D-Wave: The quantum company
19 June 2013
D-Wave is pioneering a novel way of making quantum computers — but it is also courting controversy.
Aerospace giant Lockheed Martin bought one of D-Wave’s computers in 2011 for about US$10 million, and Internet behemoth Google acquired one in May.
Using qubits made from superconducting loops of niobium, cooled to 20 millikelvin above absolute zero to keep them in their lowest energy states, D-Wave’s engineers created a usable computer …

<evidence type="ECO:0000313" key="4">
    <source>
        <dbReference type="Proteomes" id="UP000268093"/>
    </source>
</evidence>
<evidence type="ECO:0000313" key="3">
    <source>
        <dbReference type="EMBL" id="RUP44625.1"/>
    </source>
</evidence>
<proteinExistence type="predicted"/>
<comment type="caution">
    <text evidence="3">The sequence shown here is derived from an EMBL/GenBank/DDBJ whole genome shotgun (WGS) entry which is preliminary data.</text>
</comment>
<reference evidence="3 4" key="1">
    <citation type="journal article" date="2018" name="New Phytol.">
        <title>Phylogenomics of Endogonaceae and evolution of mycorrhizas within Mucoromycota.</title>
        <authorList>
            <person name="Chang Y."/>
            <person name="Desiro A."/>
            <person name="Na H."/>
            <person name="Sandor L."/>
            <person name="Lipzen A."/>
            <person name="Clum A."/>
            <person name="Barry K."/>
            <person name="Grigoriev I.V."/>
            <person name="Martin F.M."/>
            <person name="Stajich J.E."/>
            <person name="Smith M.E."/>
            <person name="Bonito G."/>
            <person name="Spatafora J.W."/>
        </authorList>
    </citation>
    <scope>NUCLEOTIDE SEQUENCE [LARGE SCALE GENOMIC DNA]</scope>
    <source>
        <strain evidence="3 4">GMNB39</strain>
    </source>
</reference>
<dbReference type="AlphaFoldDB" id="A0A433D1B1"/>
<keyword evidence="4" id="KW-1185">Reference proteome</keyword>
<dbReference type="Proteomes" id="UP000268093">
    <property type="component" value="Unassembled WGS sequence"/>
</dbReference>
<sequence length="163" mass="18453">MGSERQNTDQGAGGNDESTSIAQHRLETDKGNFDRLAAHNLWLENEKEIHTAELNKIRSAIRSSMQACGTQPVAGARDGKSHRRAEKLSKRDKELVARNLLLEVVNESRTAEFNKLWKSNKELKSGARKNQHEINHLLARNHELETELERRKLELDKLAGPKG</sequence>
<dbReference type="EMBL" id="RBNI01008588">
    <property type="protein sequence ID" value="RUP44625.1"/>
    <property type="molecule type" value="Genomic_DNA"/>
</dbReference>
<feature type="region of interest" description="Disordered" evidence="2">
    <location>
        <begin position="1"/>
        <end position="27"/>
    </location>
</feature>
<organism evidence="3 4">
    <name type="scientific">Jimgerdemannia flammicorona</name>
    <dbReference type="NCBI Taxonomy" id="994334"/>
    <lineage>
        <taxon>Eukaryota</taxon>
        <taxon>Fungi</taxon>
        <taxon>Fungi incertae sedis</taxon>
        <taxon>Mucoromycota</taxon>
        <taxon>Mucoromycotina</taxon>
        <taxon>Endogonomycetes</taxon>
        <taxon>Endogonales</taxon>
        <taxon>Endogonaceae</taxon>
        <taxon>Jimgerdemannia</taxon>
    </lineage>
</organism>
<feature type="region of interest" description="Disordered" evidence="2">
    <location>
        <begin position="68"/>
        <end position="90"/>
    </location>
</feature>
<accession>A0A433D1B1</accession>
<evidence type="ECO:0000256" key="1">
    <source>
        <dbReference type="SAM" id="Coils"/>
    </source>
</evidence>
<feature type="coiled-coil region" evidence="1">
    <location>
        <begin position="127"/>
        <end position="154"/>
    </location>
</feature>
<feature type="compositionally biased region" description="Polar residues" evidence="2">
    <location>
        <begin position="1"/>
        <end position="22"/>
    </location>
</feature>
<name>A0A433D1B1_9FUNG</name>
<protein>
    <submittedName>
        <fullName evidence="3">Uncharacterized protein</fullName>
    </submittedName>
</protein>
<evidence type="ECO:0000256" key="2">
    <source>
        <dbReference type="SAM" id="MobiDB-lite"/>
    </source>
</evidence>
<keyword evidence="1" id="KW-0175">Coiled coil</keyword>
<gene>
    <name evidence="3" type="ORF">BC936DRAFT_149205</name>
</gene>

there is no good theory to describe how quantum adiabatic computers will behave on a larger scale
speed should not be taken as proof of how the device is working. “Even if the machine does get to a solution faster than an ordinary laptop,” he says, “then you still face the question of whether that’s because of quantum effects, or because a team of people spent $100 million designing a special machine optimized to these types of problems.”
the real challenge, he says, will be the software.
“Programming this thing is ridiculously hard,” he admits; it can take months to work out how to phrase a problem so that the computer can understand it.